But ultimately Canada let their efforts go to waste, as the Dutch found a match-winner in the 75th minute, when a dangerous low ball slipped through the Canadian box before getting clawed home by Lineth Beerensteyn, giving the Dutch all 3 points. While it was a merited result for the Dutch, Canada could have felt that they let a lot slip away from them during the match, unable to truly assert themselves against the current European champions.
While finishing second in a group as the pot A team can seem disappointing, Canada still made it out the group comfortably, giving them a good shot to continue their World Cup dreams. While Sweden and then Germany if they win will not be easy tasks, they avoided a side of the bracket that includes the USA, France and England, all favourites after cruising through their respective groups. While some people appear too overconfident about the Canadian chances against Sweden, who are surprisingly tough and are a resilient outfit, they have a clear path to the final set up for them if they are able to make the most of their opportunity.
Defensively, Canada was solid bar the few breakdowns against the Dutch, giving fans hope that they can continue that sort of defensive dominance in the knockout stages. This team loves to defend, and with pieces like Kadeisha Buchanan, Shelina Zadorsky, Allysha Chapman, Ashley Lawrence and goalkeeper Stephanie Labbe, Canada has what it takes to keep balls out of the net. Often, in tournament play, defence ends up becoming vital for a team’s success, so continuing what they have done so far gives them hope to continue their World Cup dream into early and mid-July.
Canada’s short list of negatives starts and ends with one thing, which has been the offence. Despite having some key pieces, including Christine Sinclair, Jessie Fleming, Janine Beckie, Nichelle Prince, Adrianna Leon and Jordyn Huitema, Canada have not lacked for firepower on paper, but have struggled to translate it into results. Against the smaller teams, they were unable to convert their lofty possession stats into goals, making the matches tighter than they had to be, and against the Dutch they lacked conviction in the final third as they were lacking that pivotal final ball that could push them over the top.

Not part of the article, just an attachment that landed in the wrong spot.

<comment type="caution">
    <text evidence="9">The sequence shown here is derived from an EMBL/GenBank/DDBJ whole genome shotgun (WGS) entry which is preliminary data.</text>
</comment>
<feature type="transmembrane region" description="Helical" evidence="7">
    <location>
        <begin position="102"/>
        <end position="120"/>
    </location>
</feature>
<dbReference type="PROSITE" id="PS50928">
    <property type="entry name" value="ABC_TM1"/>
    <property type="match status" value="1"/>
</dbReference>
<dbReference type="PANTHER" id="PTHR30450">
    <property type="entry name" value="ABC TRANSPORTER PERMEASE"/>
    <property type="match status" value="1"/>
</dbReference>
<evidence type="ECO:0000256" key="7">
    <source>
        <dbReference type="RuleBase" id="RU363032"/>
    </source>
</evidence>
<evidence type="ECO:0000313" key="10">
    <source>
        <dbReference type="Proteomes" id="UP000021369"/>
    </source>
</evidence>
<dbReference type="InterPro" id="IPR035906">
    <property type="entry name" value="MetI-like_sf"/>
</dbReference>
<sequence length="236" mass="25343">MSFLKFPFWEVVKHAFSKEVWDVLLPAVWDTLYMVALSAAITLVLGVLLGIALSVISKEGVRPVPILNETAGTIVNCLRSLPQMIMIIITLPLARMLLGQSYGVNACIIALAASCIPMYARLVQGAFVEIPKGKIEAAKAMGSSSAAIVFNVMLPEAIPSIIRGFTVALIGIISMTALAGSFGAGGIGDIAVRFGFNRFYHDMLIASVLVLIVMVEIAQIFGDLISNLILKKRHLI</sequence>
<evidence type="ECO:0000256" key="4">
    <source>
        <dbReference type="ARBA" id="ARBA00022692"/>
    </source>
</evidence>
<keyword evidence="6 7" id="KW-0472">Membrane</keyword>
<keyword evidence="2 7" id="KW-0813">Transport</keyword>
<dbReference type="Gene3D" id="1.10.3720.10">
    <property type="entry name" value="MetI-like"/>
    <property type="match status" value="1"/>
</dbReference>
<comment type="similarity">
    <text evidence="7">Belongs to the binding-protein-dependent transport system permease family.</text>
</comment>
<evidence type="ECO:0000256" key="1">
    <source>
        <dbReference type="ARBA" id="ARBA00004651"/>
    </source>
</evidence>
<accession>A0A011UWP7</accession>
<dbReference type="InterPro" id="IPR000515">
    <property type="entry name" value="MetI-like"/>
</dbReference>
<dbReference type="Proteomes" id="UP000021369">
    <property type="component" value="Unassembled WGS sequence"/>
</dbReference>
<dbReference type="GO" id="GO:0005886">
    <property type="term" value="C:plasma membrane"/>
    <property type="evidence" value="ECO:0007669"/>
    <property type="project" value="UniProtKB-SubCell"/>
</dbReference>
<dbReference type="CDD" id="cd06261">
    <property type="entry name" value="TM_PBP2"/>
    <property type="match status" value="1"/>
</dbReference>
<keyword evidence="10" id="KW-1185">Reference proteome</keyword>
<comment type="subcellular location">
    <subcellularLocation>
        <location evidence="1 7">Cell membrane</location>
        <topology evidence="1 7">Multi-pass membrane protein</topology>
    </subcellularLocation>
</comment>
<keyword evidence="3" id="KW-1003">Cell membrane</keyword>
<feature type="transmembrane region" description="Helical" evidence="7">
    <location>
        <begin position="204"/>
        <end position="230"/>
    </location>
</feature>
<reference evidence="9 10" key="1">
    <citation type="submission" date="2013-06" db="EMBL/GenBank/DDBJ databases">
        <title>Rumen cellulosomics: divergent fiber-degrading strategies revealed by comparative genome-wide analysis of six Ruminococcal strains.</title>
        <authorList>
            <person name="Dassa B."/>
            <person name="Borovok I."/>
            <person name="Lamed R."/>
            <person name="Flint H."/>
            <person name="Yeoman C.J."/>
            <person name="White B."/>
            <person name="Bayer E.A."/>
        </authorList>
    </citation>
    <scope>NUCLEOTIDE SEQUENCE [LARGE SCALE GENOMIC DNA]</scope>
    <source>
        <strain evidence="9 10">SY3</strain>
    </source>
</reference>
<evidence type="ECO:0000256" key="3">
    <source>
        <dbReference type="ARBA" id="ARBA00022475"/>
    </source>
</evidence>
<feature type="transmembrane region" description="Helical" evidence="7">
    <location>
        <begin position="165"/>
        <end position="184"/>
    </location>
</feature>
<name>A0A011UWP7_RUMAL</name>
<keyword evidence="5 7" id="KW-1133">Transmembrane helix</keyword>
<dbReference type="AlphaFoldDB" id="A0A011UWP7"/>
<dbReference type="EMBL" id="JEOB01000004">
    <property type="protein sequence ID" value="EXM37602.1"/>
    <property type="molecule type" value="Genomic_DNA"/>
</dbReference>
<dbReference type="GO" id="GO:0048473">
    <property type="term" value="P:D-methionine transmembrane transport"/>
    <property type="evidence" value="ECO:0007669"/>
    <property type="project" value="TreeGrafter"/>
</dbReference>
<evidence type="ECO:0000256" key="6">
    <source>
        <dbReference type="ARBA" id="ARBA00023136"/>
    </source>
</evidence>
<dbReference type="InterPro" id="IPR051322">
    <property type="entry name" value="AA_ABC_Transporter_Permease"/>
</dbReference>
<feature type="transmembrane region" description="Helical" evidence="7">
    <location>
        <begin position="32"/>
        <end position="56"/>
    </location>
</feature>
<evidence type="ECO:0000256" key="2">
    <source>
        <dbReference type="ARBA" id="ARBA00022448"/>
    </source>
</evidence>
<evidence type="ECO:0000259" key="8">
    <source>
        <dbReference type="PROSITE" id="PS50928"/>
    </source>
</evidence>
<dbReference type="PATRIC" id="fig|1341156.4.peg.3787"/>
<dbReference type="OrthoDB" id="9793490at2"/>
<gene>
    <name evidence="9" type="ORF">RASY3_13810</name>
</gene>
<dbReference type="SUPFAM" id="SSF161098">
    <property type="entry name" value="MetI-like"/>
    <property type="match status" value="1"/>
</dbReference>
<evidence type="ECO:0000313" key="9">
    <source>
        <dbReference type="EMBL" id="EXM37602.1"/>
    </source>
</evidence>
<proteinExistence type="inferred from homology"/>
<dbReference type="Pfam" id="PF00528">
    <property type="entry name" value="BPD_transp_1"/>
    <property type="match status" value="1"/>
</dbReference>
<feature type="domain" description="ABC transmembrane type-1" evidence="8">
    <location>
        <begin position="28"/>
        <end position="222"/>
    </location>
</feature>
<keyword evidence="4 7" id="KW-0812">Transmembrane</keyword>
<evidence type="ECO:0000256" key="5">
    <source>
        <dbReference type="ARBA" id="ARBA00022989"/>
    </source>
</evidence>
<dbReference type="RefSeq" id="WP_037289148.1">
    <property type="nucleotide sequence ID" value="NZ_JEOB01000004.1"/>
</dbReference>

Breakout performances so far from Beckie and Prince on either wing should give Canada hope, however, and Jessie Fleming has been good in the midfield, showing that she can jump up and contribute. If Sinclair can show that her goal against the Dutch is a sign of her luck changing this tournament, she will cause a lot of damage paired alongside a Leon or a Huitema, with Deanne Rose being a potential option as well, giving Canada a chance to erase the lone negative part of their game so far.
Canadian player of the Tournament (to date): Nichelle Prince
So far, this has been Prince’s breakout tournament, as she has been a force down the right side with her pace. She can make something out of nothing, so her inventive nature will surely come in handy in the knockout stage if Canada seems uninspired offensively. A goal against New Zealand was a boon for her confidence, so look for her to continue this coming out party on the global stage.
Honourable Mentions: Janine Beckie, Kadeisha Buchanan, Ashley Lawrence
Canada look to keep their tournament hopes alive tomorrow against Sweden, who looked alright against both Chile and Thailand before putting up a great fight against the US. While their backline and goalkeeper looked rather shaky against the US, they will be more than able to give Canada a good match, pushing them to the brink. If Canada were to win, Germany already awaits them in the next round, but with many fans already thinking ahead to that one, it is crucial that they don’t forget to keep their eyes on their Scandinavian foes.
Canada vs Sweden, Paris, 12:00 PST, June 24th 2019